The job hunting period can prove to be a dispiriting one in anybody’s life. The travails are unimaginable for Nigerians looking for job in Nigeria; notwithstanding the fact that you graduated with a ‘first class upper’ or not. Of course, unemployment is a norm everywhere, but ours in Nigeria is pathetically an eyesore.
Nigerian companies, government organisations and multinational Companies are filled to capacity. One requires ‘connections’ to get a placement with government organisations. If you intend to follow due process, well, the last immigration exercise is a lesson for us all.
Multinational companies rarely hire, and when they do, the application process is extremely tedious. Vacancies in Nigerian companies are mainly marketing jobs a.k.a corporate mad man job- where one is forced to wear a suit and hawk the company services from Ojota to MileII, until your skin starts producing coal. Some smart companies use the term ‘Chief Marketing Officers’ to deceive desperate job seekers.
Chief of Streets!
In general, organisations are not willing to hire fresh hands and those old enough for retirement have vowed only death can separate them from their company.
So here are some things to note about job hunting in Nigeria:
Fake Vacancies on the Internet
A large percent of vacancies recruitment sites are doctored to drive traffic. No legal company would request an employable graduate to pay money to sit for an aptitude test. I once came across a vacancy which specified applicants with a car have an added advantage. One won’t be surprised if an applicant emerges from the test hall to discover parts of his vehicle or the entire vehicle gone.
The only vacancies from these job sites that seems to hit my mailbox are,
70 Marketers needed at paper printing house in Ikotun!
Housegirl needed at Ajangbadi!
Yoruba Teacher needed at a school in Sango Ode!
Farm attendant needed in Lagos!
Unrealistic Job Requirements
Conditions for employment are unrealistic for entry level applicants. A large percentage of employers are not willing to take in (even the shadow of) a fresh graduate without work experience. This particular issue is frustrating. Some vacancies I have seen require a minimum of 10 years post NYSC experience, applicants must be a Masters degree holder and must not be more than 27. How is that possible when,
– JAMB frustrated some of us year after year till we were given a free JAMB ID card and a permanent JAMB Reg No.
– Some of us attended our University graduation ceremony with a walking stick and our grandchildren, no thanks to ASUU strikes.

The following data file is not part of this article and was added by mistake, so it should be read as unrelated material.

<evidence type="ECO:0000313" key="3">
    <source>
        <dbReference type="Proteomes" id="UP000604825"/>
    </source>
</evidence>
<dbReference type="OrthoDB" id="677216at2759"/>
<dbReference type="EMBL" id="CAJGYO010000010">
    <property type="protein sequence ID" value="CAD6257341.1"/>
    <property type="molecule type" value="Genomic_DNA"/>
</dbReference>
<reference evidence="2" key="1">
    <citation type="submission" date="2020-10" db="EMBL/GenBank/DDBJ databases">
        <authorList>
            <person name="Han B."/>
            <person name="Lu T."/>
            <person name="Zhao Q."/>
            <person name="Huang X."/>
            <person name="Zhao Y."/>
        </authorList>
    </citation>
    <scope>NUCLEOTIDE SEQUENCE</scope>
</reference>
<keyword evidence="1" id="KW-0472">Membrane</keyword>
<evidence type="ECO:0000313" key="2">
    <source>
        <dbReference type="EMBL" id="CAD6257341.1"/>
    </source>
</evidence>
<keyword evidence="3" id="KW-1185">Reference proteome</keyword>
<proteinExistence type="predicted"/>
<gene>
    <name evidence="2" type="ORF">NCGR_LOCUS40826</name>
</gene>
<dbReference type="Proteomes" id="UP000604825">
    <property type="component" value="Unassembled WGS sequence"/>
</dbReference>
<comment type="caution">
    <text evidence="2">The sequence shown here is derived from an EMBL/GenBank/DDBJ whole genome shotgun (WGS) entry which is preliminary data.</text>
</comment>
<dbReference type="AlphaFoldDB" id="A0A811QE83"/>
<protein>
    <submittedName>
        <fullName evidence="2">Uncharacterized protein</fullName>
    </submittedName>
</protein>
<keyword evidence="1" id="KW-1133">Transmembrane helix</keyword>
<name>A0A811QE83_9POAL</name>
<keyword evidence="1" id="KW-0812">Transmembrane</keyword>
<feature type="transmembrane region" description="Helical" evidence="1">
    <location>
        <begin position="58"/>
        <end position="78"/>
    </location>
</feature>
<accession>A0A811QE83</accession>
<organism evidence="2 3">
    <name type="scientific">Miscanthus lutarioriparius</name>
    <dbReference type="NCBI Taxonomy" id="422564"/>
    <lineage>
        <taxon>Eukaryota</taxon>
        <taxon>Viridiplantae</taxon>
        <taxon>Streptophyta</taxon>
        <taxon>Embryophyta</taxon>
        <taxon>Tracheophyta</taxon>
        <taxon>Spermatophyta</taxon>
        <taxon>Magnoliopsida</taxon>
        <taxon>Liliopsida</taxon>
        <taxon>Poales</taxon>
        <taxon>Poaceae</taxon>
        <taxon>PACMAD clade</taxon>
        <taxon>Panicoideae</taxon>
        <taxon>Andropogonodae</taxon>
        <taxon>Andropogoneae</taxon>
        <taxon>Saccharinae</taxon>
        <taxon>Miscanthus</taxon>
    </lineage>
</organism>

– It takes almost a year or more for some universities to release graduates into the precious hands of NYSC. Now your suffering continues?
Recently, a friend hooked me up with a lady who needed a vibrant person for immediate employment. In the words of the HR officer, “it is a corporate position”.
I arrived the interview venue wearing my Christmas clothes with a Ghana-must-go bag of my certificates (except my death certificate) only to realise it was a small and stuffy bookshop without a standing fan. I went ahead with the interview process just to culminate the experience. The interview questions were difficult like she was hiring me for a sensitive position in Aso Rock. As God would have it, I scaled through impressively.
She concluded I was going to work as an assistant, marketer and customer care representative from Mondays to Saturdays, 8am-6pm with a salary of N10,000 monthly.
Daris God oh!
Submission of CVs
Someone suggested one of the fastest way to get a job in Nigeria is to move from company to company and distribute a copy of your CV as souvenir. I thought the idea was invaluable until I recently went to buy suya from a vendor situated to one accounting firm. On getting home, I noticed the aboki wrapped my suya with a resume addressed to the company. How he got hold of it, I know not.
Finally, a lot of parents out there sold their only wrapper and pair of shoes to train their kids through school with expectations that someday, their sons or daughters will take them out of their abject impoverished state. Whenever I think of the unemployment rate in this country, I feel like storming all the schools I have ever attended to collect my school fees change.
A culmunation of all that money should have been used to open a shop for me when I turned 3 years old. Maybe a tiny fraction of it would have been used to hire a tutor to teach me how to count money.
Some people might say ‘Ask not what your country can do for you but what you can do for your country’. Bear in mind there little or no nexus between formal education and the productive sector of our economy. Others might preach entrepreneurship to graduates. Don’t also forget capital is a huge factor which is not at the disposal of many. While the search continues, we will still hold onto the adage “one day Nigeria go better.”
Photo Credit: Dreamstime|StevenPepple
Naija Single Girl is the chairlady of all single girls in Nigeria. Follow her on Twitter @naijasinglegirl